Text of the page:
Sucharita tagged me. Thanks Such. Sar.
The book I've been reading for a year and a half is In The Castle Of My Skin. It was written in 1953 by George Lamming, an important Barbadian writer. I hope to finish one day. As a result, I've bought and put aside Anna Karenina by Leo Tolstoy and Becoming Abigail by Chris Abani. I refuse to touch them until I'm finished with Lamming's seminal West Indian novel.
The introduction over, here are the eagerly awaited 6th, 7th and 8th sentences on page 123:
"'...An' Jon wait, 'cause that wus the way he feel so he wait for such a long time they leave the church, an' up to then no man had so much as make his appearance. P'raps they should have stay a little longer.'"
"'But s'ppose,' Boy Blue went on, 'suppose Jon did see a man go in, an' there wus weddin', what would you say to that?"'
Commentary time. Well, I've been behaving like a hot and bothered imp in a jar with all my loud and subliminal statements. Apparently, I was the last one left to be enlightened on this book. I loved the idea of this book so much so that I had planned on doing my Masters' thesis on George Lamming.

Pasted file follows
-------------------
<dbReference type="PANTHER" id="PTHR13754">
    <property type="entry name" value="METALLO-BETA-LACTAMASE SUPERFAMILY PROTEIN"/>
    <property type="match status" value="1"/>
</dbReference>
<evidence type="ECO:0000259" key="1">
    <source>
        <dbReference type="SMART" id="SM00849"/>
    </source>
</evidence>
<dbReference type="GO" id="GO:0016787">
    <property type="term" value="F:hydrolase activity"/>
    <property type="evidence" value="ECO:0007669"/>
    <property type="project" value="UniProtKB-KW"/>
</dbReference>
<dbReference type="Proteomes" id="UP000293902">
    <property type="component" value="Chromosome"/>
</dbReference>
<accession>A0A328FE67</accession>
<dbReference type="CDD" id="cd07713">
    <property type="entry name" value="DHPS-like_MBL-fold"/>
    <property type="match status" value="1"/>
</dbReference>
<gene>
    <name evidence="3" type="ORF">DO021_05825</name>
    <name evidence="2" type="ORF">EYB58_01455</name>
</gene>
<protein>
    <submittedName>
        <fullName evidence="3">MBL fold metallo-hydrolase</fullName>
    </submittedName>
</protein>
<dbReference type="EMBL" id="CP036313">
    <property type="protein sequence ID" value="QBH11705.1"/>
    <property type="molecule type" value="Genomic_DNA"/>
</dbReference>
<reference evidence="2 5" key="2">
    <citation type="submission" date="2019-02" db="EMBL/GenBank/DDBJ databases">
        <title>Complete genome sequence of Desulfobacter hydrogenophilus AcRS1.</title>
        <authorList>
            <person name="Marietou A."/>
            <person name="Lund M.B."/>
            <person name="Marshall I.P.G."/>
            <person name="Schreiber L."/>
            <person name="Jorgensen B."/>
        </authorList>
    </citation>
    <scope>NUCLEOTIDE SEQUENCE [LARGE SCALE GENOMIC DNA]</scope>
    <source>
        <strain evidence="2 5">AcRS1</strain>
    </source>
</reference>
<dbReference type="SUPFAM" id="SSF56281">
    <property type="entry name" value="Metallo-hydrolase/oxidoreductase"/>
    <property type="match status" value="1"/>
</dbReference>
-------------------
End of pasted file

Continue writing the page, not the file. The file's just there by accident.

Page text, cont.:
Then I bought the book and started to read.
All I'll privilege myself to say is that some writers have a special quality - they are able to transcend centuries, ages, decades and connect with and reach readers from later times. Like one of my favourites, Charles Dickens. George Lamming, sadly, is not one such writer. The dialogue, the plot, the movement seems to drag like the thieves my great-grandfather tied to his horse's tail...unbearably.
I don't enjoy reading this book at all. But it's proclaimed as important. So, I won't treat it like Crime and Punishment (which I plan to get back to!). I am going to read this mother then light its ass up!
But before I go, basically the book is yet to get to its point (I'm at p.157) which is that Barbados is (was) an English colony with no identity apart from its mother country's.
Now who to tag? Hmmmmmmm.